Other legislative and committee leaders pointed to cost and time restrictions when asked about the absence of health equity legislation.
“The problem is they cost money,” said House Majority Leader Matthew Ritter, D-Hartford. “It’s very complicated without additional federal funds.”
Rep. Jonathan Steinberg, a Democrat from Westport who is co-chairman of the Public Health Committee, said he wanted to take more time to explore the issues and develop substantive proposals.
“There’s not a lot of meat in there, unless you’re talking about things that require funding,” he said. “And it’s certainly not something we’re going to pull off in the next three or four days.”
Everette asked lawmakers not to let costs hamper progress.
“Justice requires investment, we know, but Connecticut cannot hide behind budget woes in its failure to act,” she said. “We cannot be constrained by the budget implications of a two-year cycle when we know that moving towards equity will have a long-term positive impact on the wellbeing and fiscal health of our state.”
Nursing home proposals on hold
Legislators had considered drafting bills to mandate staffing ratios in nursing homes, to require more stringent testing of staff and residents in those facilities and to relax rules around visitation that have kept families from seeing their loved ones during the pandemic.
A working group comprising the chairs and ranking members of three legislative committees, the state’s long-term care ombudsman, nursing home industry leaders, union officials, and representatives from the public health and social services departments began discussions this month around possible legislation to address pressing needs in nursing homes.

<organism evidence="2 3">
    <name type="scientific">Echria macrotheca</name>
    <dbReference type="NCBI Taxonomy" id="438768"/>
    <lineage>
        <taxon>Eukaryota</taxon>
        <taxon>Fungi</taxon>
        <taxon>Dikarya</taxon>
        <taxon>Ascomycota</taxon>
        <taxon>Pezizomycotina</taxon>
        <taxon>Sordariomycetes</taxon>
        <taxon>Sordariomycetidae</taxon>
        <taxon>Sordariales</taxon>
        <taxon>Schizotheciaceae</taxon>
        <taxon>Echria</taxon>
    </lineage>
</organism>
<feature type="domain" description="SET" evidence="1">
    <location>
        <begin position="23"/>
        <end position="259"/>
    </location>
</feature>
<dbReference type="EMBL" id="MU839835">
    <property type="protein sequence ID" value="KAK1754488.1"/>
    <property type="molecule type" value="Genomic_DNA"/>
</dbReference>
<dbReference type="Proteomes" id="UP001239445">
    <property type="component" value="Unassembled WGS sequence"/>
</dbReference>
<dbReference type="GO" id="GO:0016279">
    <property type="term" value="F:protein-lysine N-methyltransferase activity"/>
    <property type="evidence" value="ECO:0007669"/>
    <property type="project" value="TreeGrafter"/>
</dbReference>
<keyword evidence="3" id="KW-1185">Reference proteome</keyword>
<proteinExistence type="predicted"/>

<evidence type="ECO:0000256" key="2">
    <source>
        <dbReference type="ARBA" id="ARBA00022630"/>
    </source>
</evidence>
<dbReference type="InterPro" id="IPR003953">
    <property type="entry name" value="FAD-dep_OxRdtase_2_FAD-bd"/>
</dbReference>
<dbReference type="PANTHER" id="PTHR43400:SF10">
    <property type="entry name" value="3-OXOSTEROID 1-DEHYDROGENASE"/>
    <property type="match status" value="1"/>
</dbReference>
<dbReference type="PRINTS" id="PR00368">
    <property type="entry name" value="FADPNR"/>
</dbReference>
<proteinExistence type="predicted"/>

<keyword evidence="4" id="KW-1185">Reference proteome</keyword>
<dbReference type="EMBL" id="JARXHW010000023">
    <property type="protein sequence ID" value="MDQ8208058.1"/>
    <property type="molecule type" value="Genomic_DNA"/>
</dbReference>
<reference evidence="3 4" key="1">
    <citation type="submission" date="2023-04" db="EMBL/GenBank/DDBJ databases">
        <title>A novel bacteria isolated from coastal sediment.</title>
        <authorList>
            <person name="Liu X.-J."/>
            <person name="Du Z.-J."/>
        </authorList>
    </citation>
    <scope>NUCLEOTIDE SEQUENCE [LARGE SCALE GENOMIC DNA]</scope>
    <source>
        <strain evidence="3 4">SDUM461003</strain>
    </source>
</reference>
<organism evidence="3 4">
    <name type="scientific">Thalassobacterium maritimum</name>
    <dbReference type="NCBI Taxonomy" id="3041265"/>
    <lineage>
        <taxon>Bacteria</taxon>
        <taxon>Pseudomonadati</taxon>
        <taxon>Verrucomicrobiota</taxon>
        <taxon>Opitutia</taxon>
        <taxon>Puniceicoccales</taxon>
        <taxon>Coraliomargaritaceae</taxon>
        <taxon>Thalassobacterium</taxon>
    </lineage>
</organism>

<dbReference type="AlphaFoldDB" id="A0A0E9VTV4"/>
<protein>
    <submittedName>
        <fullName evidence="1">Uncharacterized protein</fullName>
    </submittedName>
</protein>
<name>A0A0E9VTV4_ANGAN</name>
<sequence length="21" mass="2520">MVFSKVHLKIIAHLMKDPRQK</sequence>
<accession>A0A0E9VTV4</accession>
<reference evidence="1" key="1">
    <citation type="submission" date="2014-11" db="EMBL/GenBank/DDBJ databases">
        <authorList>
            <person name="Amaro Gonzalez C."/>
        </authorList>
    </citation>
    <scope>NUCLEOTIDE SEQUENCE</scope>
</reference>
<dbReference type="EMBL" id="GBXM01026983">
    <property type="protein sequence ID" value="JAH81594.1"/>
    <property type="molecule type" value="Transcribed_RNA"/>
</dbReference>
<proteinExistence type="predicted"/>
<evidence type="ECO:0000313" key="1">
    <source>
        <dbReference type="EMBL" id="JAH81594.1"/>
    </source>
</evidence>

“I think staffing is at the top of the list, and making sure that facilities are accountable with regard to what they did or didn’t do,” said Rep. Michelle Cook, D-Torrington. “Also, making sure that staff members are tested.”
In recent weeks, the state ordered the removal of all residents from a Norwich nursing home after officials uncovered numerous violations there, including staffing and testing issues, inadequate infection control, the absence of management controls and a lack of accountability. The state also fined nursing homes in Hartford and Hamden for failure to comply with testing mandates.
As some homes flout the rules, lawmakers have pondered whether to strengthen the testing requirements. Under the current edict, 25% of a nursing home’s staff must be tested every week, meaning each worker would be tested at least once a month.
Legislators have also heard from concerned family members who say the state’s visitation policy is still too stringent. Indoor visitations had been almost entirely banned from the start of the pandemic through late August. On. Aug. 27, state officials loosened that restriction to allow visits for residents whose condition had deteriorated as a result of social isolation.
But a doctor’s note is required for those gatherings, and some relatives feel the policy is still too strict.
“When we’re talking about the fact that we’re limiting family members to just an outside visit for 20 minutes – we must do better than that,” Cook said. “People might not be dying of COVID now, but they’re going to be dying of broken hearts, emptiness and loneliness. There’s no reason why we can’t figure out a better way.”
While lawmakers were hoping to address some of those proposals during the September special session, they said it is now more likely the measures will come up in January, when the regular session begins.
“We’re pretty much out of time now,” Steinberg said. “I think we came to the conclusion that since we’ve preserved the governor’s umbrella of executive orders … that still makes the most sense in terms of a framework for dealing with nursing homes in the short term.”
The working group is expected to conclude its analysis in December, just before the regular session starts.